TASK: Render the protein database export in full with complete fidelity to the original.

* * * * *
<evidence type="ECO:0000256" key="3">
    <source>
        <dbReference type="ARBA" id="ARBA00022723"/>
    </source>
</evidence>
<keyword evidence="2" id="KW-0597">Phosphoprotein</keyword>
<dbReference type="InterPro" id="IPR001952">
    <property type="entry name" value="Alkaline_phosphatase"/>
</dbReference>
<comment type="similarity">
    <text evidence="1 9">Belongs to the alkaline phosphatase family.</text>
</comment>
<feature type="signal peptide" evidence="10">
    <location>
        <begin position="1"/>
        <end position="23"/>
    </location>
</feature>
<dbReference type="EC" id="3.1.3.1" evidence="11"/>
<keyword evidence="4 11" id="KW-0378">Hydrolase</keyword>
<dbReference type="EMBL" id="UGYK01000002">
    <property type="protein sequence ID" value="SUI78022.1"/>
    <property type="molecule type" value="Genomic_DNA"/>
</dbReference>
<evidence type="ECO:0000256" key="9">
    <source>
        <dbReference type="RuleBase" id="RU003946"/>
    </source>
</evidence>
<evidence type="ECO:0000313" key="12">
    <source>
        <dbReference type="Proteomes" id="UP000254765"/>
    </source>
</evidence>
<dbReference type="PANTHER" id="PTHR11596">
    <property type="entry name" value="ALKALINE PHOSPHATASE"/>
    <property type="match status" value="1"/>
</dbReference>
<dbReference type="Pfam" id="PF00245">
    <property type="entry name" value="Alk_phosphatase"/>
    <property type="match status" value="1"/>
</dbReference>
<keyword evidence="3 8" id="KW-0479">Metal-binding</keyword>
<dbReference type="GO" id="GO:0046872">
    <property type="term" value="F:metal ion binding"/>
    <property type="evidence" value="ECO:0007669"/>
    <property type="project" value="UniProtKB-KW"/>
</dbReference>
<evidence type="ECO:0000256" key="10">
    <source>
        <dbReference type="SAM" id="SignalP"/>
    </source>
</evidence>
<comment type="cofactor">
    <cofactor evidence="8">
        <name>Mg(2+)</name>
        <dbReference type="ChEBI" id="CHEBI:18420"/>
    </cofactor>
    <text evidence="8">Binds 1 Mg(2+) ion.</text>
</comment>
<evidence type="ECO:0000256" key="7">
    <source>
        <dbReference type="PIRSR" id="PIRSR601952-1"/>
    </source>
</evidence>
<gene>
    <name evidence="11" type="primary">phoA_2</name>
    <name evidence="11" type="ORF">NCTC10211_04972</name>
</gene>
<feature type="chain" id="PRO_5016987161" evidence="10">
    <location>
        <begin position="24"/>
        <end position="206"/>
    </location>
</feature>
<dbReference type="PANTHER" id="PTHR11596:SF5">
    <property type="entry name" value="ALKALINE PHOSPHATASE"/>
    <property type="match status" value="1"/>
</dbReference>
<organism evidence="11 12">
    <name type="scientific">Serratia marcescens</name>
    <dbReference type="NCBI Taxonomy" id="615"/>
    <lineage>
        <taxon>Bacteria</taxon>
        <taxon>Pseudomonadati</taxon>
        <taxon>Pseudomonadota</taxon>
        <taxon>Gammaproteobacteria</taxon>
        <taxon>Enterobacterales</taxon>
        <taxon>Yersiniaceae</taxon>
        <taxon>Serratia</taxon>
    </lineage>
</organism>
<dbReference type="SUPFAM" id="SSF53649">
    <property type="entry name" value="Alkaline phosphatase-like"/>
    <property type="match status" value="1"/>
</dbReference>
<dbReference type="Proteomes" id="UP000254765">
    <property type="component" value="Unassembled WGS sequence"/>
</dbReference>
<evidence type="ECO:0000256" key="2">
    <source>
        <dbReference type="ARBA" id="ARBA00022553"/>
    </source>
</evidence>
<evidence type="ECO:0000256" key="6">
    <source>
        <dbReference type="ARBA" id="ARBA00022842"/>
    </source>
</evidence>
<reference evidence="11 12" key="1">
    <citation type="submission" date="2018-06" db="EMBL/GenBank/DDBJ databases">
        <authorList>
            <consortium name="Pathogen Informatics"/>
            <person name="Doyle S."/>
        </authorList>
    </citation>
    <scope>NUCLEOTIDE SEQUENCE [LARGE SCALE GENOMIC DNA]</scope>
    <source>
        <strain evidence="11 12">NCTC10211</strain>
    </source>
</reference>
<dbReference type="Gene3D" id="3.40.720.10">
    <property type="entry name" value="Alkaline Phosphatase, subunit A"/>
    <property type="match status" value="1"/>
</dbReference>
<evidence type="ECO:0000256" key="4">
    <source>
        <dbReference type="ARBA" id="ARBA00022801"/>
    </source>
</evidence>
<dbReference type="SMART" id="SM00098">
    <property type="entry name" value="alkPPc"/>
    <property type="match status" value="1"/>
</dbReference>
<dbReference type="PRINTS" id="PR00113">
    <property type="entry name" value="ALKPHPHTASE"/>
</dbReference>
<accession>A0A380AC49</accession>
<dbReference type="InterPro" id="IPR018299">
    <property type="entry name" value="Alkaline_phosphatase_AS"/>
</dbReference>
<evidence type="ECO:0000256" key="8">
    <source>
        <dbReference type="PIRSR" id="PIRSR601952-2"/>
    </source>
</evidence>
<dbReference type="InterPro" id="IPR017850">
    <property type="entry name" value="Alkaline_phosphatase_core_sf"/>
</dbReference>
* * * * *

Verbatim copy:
<evidence type="ECO:0000256" key="3">
    <source>
        <dbReference type="ARBA" id="ARBA00022723"/>
    </source>
</evidence>
<keyword evidence="2" id="KW-0597">Phosphoprotein</keyword>
<dbReference type="InterPro" id="IPR001952">
    <property type="entry name" value="Alkaline_phosphatase"/>
</dbReference>
<comment type="similarity">
    <text evidence="1 9">Belongs to the alkaline phosphatase family.</text>
</comment>
<feature type="signal peptide" evidence="10">
    <location>
        <begin position="1"/>
        <end position="23"/>
    </location>
</feature>
<dbReference type="EC" id="3.1.3.1" evidence="11"/>
<keyword evidence="4 11" id="KW-0378">Hydrolase</keyword>
<dbReference type="EMBL" id="UGYK01000002">
    <property type="protein sequence ID" value="SUI78022.1"/>
    <property type="molecule type" value="Genomic_DNA"/>
</dbReference>
<evidence type="ECO:0000256" key="9">
    <source>
        <dbReference type="RuleBase" id="RU003946"/>
    </source>
</evidence>
<evidence type="ECO:0000313" key="12">
    <source>
        <dbReference type="Proteomes" id="UP000254765"/>
    </source>
</evidence>
<dbReference type="PANTHER" id="PTHR11596">
    <property type="entry name" value="ALKALINE PHOSPHATASE"/>
    <property type="match status" value="1"/>
</dbReference>
<dbReference type="Pfam" id="PF00245">
    <property type="entry name" value="Alk_phosphatase"/>
    <property type="match status" value="1"/>
</dbReference>
<keyword evidence="3 8" id="KW-0479">Metal-binding</keyword>
<dbReference type="GO" id="GO:0046872">
    <property type="term" value="F:metal ion binding"/>
    <property type="evidence" value="ECO:0007669"/>
    <property type="project" value="UniProtKB-KW"/>
</dbReference>
<evidence type="ECO:0000256" key="10">
    <source>
        <dbReference type="SAM" id="SignalP"/>
    </source>
</evidence>
<comment type="cofactor">
    <cofactor evidence="8">
        <name>Mg(2+)</name>
        <dbReference type="ChEBI" id="CHEBI:18420"/>
    </cofactor>
    <text evidence="8">Binds 1 Mg(2+) ion.</text>
</comment>
<evidence type="ECO:0000256" key="7">
    <source>
        <dbReference type="PIRSR" id="PIRSR601952-1"/>
    </source>
</evidence>
<gene>
    <name evidence="11" type="primary">phoA_2</name>
    <name evidence="11" type="ORF">NCTC10211_04972</name>
</gene>
<feature type="chain" id="PRO_5016987161" evidence="10">
    <location>
        <begin position="24"/>
        <end position="206"/>
    </location>
</feature>
<dbReference type="PANTHER" id="PTHR11596:SF5">
    <property type="entry name" value="ALKALINE PHOSPHATASE"/>
    <property type="match status" value="1"/>
</dbReference>
<organism evidence="11 12">
    <name type="scientific">Serratia marcescens</name>
    <dbReference type="NCBI Taxonomy" id="615"/>
    <lineage>
        <taxon>Bacteria</taxon>
        <taxon>Pseudomonadati</taxon>
        <taxon>Pseudomonadota</taxon>
        <taxon>Gammaproteobacteria</taxon>
        <taxon>Enterobacterales</taxon>
        <taxon>Yersiniaceae</taxon>
        <taxon>Serratia</taxon>
    </lineage>
</organism>
<dbReference type="SUPFAM" id="SSF53649">
    <property type="entry name" value="Alkaline phosphatase-like"/>
    <property type="match status" value="1"/>
</dbReference>
<dbReference type="Proteomes" id="UP000254765">
    <property type="component" value="Unassembled WGS sequence"/>
</dbReference>
<evidence type="ECO:0000256" key="2">
    <source>
        <dbReference type="ARBA" id="ARBA00022553"/>
    </source>
</evidence>
<evidence type="ECO:0000256" key="6">
    <source>
        <dbReference type="ARBA" id="ARBA00022842"/>
    </source>
</evidence>
<reference evidence="11 12" key="1">
    <citation type="submission" date="2018-06" db="EMBL/GenBank/DDBJ databases">
        <authorList>
            <consortium name="Pathogen Informatics"/>
            <person name="Doyle S."/>
        </authorList>
    </citation>
    <scope>NUCLEOTIDE SEQUENCE [LARGE SCALE GENOMIC DNA]</scope>
    <source>
        <strain evidence="11 12">NCTC10211</strain>
    </source>
</reference>
<dbReference type="Gene3D" id="3.40.720.10">
    <property type="entry name" value="Alkaline Phosphatase, subunit A"/>
    <property type="match status" value="1"/>
</dbReference>
<evidence type="ECO:0000256" key="4">
    <source>
        <dbReference type="ARBA" id="ARBA00022801"/>
    </source>
</evidence>
<dbReference type="SMART" id="SM00098">
    <property type="entry name" value="alkPPc"/>
    <property type="match status" value="1"/>
</dbReference>
<dbReference type="PRINTS" id="PR00113">
    <property type="entry name" value="ALKPHPHTASE"/>
</dbReference>
<accession>A0A380AC49</accession>
<dbReference type="InterPro" id="IPR018299">
    <property type="entry name" value="Alkaline_phosphatase_AS"/>
</dbReference>
<evidence type="ECO:0000256" key="8">
    <source>
        <dbReference type="PIRSR" id="PIRSR601952-2"/>
    </source>
</evidence>
<dbReference type="InterPro" id="IPR017850">
    <property type="entry name" value="Alkaline_phosphatase_core_sf"/>
</dbReference>